Dada to data
Applying an art history and theory-based lens to the glitch art communities we participate in, this discussion will explore how the world arrived at glitch art, and how we can be sure it will stick around. From Dada to data, artists have long rebelled against oppressive systems and the underlying societal fears we all face. Using glitch art as a basis for this discussion, we might imagine corruptive art in the future.
Anna Christine Sands
Born in the American Midwest in 1993. The daughter of an early pioneer in the world of personal computing, she eventually adopted and grew into her father’s interest in digital imaging. Like most children born in the early 1990s, Sands grew up alongside the Internet itself, forming a sort of symbiotic relationship with the World Wide Web. This connection to cyberspace eventually deepened and developed into a studio practice examining art in the post-digital, post-Internet world.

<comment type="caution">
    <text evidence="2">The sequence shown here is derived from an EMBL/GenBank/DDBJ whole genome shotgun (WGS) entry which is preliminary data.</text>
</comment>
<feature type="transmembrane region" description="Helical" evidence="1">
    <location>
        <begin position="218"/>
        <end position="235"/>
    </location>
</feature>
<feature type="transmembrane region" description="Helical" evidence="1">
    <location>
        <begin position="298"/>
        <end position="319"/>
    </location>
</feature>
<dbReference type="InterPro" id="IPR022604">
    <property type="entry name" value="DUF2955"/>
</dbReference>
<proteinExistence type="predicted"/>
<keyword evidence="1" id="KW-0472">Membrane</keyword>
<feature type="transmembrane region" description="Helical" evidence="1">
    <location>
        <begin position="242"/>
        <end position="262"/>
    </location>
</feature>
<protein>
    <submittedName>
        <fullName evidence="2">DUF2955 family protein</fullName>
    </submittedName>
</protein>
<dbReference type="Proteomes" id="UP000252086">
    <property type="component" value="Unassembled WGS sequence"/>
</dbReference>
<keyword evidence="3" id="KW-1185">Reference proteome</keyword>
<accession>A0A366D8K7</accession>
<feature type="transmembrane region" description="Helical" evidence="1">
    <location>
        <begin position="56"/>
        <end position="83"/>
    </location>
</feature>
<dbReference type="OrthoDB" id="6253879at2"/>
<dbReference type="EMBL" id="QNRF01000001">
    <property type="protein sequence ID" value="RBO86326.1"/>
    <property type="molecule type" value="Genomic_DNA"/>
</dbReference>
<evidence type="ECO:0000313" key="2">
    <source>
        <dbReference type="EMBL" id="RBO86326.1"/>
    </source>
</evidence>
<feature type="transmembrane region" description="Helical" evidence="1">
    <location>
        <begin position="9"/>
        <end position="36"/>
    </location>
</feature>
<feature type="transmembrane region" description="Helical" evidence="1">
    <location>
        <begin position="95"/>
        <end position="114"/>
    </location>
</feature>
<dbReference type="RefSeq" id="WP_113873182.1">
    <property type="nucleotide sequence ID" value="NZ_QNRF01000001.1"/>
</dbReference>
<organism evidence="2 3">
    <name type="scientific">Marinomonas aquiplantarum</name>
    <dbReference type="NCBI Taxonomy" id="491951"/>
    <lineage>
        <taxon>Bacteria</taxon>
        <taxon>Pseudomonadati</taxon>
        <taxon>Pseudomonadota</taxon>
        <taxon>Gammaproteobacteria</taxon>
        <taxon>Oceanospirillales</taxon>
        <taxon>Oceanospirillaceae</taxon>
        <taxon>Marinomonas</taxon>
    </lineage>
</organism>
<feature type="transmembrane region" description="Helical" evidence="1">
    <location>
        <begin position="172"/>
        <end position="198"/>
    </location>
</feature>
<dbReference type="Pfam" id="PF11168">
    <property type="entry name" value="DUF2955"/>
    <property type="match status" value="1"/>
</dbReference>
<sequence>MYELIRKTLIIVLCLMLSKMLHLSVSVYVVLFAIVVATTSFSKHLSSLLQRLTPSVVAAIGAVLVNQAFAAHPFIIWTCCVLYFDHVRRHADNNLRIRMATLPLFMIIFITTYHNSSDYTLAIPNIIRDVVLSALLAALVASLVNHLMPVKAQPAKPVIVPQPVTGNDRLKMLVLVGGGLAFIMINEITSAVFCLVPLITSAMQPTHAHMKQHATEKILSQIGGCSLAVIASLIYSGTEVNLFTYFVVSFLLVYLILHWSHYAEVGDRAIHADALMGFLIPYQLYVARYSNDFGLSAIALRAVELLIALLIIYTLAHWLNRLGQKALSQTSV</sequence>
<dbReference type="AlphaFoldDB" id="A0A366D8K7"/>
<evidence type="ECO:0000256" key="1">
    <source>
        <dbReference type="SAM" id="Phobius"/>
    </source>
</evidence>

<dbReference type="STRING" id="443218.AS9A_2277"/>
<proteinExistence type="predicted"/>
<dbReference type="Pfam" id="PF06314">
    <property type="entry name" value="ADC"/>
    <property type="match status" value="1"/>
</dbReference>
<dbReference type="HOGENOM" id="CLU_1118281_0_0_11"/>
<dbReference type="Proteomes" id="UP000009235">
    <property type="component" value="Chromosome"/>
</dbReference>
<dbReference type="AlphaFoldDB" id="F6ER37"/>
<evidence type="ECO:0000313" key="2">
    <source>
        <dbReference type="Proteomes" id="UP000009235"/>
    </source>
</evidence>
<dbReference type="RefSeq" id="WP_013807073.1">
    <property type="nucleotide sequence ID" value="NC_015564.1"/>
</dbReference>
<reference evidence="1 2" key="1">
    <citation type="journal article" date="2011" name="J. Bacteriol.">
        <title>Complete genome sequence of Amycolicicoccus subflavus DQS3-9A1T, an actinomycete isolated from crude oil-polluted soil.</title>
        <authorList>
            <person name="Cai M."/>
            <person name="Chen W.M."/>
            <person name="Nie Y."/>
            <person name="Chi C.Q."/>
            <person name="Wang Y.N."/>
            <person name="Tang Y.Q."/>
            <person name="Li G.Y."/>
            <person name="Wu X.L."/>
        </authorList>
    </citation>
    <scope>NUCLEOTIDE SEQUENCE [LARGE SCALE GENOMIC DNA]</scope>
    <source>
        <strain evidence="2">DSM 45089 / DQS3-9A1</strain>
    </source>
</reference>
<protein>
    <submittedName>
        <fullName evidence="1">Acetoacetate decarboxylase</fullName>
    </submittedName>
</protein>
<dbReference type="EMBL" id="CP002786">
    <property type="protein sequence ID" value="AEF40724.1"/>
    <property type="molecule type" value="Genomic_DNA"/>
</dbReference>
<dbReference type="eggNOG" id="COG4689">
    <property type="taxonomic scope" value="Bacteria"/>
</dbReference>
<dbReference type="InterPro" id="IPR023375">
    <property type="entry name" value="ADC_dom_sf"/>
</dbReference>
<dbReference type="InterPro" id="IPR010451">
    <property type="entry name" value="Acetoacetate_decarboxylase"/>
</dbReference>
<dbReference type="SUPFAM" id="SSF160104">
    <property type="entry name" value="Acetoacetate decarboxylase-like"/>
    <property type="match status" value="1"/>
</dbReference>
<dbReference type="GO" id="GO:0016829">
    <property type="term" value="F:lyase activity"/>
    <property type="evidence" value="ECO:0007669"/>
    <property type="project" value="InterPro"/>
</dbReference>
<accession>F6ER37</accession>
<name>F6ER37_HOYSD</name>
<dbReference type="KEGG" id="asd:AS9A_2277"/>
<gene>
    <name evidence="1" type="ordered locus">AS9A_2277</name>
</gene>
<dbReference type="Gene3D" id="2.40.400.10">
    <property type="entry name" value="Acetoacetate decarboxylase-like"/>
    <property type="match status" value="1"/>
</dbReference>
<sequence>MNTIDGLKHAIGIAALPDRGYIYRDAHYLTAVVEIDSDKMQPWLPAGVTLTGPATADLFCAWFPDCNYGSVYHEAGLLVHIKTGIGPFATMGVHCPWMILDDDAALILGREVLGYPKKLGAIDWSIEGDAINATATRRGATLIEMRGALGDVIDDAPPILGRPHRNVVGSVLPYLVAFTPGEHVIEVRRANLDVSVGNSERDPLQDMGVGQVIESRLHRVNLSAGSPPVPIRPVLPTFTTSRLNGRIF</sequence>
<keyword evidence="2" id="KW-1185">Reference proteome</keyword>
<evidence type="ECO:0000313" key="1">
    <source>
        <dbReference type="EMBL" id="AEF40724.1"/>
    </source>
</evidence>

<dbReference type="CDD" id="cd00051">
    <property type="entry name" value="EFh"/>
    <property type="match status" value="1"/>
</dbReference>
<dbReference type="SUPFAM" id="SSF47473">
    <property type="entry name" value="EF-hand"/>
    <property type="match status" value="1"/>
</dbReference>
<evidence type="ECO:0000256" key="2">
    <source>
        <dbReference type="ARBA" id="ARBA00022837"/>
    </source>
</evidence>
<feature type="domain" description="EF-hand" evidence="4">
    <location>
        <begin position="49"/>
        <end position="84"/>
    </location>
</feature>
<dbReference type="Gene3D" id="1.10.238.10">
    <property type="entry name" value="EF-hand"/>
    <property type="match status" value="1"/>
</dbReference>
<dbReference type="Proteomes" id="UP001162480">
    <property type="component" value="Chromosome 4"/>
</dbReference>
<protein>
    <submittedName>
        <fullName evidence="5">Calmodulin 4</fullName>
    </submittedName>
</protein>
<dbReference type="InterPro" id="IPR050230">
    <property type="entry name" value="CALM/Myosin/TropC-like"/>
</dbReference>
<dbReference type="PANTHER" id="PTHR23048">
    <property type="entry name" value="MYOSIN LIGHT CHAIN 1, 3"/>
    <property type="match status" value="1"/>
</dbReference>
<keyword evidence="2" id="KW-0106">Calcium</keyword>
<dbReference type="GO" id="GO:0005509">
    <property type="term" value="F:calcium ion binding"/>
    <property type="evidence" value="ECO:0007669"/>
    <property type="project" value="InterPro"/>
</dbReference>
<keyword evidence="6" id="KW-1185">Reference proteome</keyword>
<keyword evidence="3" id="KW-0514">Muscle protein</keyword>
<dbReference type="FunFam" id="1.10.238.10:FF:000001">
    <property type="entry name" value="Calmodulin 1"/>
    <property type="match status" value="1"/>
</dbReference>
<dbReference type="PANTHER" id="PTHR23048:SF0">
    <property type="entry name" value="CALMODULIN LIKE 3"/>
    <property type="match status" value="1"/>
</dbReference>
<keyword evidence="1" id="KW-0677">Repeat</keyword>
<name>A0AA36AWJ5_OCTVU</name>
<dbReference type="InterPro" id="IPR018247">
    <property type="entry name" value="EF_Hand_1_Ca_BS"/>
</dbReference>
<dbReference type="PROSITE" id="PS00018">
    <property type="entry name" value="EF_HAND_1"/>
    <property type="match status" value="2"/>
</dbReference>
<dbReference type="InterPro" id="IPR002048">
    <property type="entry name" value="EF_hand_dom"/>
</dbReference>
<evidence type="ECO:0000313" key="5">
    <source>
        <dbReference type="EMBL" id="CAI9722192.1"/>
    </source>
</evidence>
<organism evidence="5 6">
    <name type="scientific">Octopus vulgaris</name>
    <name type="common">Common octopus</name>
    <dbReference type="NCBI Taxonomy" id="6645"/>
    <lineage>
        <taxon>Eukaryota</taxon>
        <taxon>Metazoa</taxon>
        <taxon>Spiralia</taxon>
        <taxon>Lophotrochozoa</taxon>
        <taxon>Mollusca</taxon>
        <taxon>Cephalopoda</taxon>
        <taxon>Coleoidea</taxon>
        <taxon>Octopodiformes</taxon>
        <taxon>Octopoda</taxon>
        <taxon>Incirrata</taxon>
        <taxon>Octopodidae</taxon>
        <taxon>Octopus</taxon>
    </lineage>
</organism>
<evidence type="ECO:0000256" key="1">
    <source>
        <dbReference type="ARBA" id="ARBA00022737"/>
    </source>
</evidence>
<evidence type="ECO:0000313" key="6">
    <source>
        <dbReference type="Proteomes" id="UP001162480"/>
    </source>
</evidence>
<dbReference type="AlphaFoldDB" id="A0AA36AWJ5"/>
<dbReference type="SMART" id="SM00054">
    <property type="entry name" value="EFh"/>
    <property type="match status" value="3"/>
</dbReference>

She attended the Art Academy of Cincinnati and was awarded a BFA in Photography in 2016. She graduated from the School of the Art Institute of Chicago with a Masters of Fine Arts focusing in Art and Technology Studies in 2021. Her work has been a part of festivals such as Ars Electronica, The Wrong Biennial and the Miami New Media Festival. She has also exhibited four times in the world’s longest-running annual glitch art exhibition, /’fu:bar/.